Show-Me Missouri feature includes historic Cuba building
A recent email from author Jim Winnerman alerted me to the publication of his article on Mesker buildings that would include information on Cuba’s Mesker building in Show-Me Missouri Magazine. A vintage Mesker building has a metal front applied to a rather plain building to give it architectural detail. It was a economical, quick way for a businessman to enhance his store front. Besides detailing the history of the company that made the Meskers, the article “Pressed for Time Discovering Missouri’s Meskers” includes the locations of Meskers in Missouri, both restored and those that have fallen on hard times.
Unfortunately, Cuba’s contribution to the article, located on Smith Street, just off Route 66, is one of Cuba’s biggest eyesores. An earlier blog “Cuba’s Mesker building needs rescue and restoration” explained its significance and provided several photos. In the past, attempts to rescue the building were thwarted, and now a legal situation seems to have the building tied up while it continues to be a blight on the historic district.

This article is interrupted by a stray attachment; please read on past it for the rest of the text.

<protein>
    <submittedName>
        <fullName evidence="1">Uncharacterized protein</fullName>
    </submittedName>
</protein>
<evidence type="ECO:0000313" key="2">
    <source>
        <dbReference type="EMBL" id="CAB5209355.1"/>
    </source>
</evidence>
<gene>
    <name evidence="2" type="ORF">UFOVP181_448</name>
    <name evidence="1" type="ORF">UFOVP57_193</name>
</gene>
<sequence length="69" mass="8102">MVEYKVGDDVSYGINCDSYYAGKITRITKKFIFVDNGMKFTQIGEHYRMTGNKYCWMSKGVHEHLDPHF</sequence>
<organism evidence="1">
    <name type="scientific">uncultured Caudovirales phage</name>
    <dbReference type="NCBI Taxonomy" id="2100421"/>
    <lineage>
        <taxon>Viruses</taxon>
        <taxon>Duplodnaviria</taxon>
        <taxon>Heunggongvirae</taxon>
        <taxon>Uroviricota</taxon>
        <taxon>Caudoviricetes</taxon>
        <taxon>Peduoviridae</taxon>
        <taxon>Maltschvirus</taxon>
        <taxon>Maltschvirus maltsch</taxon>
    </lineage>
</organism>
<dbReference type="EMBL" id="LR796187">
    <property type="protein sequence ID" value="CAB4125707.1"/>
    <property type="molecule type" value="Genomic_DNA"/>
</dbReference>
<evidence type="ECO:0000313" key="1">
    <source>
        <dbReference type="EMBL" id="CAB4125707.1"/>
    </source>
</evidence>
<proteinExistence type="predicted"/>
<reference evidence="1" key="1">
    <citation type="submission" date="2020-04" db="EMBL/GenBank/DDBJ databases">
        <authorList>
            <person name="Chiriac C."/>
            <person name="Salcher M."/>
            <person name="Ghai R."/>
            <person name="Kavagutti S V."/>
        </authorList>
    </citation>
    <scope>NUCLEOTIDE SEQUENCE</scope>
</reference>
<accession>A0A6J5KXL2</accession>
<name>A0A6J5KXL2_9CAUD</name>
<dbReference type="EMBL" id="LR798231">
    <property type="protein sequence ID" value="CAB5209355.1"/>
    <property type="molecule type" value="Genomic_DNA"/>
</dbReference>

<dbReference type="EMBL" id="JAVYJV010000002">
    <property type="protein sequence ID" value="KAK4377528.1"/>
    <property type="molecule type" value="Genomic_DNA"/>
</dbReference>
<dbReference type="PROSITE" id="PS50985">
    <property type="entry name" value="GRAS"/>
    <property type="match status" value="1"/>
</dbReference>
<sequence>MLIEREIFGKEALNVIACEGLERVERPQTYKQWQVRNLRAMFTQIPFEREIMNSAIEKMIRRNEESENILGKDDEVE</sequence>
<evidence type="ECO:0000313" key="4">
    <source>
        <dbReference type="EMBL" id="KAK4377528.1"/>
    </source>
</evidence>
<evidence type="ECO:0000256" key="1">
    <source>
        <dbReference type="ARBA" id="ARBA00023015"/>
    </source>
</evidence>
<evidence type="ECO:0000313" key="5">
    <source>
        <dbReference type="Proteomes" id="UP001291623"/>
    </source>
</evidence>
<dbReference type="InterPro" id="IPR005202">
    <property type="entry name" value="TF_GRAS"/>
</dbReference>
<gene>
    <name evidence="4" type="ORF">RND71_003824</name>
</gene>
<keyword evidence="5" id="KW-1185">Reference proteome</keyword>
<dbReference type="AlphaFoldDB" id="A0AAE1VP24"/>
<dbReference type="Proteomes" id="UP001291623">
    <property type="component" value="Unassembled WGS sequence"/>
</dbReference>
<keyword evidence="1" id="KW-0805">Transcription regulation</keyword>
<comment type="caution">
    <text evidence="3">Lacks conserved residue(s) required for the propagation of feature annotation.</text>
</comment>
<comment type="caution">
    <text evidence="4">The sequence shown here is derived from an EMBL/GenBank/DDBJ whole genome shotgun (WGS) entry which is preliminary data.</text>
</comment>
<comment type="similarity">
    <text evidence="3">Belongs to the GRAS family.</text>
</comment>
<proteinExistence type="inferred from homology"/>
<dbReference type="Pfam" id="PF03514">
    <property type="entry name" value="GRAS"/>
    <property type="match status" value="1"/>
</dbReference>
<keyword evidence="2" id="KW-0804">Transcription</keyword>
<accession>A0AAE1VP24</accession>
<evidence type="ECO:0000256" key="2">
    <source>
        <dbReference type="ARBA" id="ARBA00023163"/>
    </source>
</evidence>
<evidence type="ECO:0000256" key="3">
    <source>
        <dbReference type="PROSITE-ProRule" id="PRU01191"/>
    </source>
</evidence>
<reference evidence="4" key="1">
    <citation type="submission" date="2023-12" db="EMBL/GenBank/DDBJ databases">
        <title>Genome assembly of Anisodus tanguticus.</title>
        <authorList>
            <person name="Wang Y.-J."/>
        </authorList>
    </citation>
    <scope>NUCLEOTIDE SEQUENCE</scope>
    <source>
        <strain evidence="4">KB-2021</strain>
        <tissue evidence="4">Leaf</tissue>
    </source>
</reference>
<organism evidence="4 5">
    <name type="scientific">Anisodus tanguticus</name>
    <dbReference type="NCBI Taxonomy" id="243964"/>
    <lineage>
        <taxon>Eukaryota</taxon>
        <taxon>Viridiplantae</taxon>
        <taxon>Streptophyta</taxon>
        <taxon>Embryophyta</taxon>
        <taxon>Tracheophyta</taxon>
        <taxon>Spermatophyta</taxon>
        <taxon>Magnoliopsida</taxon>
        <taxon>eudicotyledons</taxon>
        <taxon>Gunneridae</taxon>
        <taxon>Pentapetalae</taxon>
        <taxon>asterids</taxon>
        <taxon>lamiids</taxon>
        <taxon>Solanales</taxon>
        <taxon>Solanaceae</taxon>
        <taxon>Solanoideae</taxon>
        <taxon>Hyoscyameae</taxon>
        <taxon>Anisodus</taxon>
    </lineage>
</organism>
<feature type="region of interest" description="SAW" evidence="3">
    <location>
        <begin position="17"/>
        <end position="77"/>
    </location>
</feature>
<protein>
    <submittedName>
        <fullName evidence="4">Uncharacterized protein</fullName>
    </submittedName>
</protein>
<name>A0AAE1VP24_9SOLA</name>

The article quotes Marilyn Stewart of Cuba’s Historical Preservation Commission concerning the plight of Cuba’s Mesker building. Stewart has worked to identify and chronicle Cuba historic buildings. Cuba’s Mesker is deteriorating and according to Winnerman’s article a piece of the facade has fallen off and sets in the mayor’s office while the fate of the building is in question. More details can be found in the article and magazine.
Cuba’s citizens have often stepped up to restore Cuba’s historic buildings. It is hoped that the issues surrounding this building will be resolved before it is too late and that the building can be restored and repurposed so that Cuba’s Mesker building can continue its history in Cuba.
In the meantime, read Winnerman’s article and appreciate Cuba’s Mesker for what it was instead of what it is now. If you have memories of the building in its better days, please share them with us in the comments section. Perhaps we can keep the building alive in our memories and hopes for the future while it is awaiting rescue.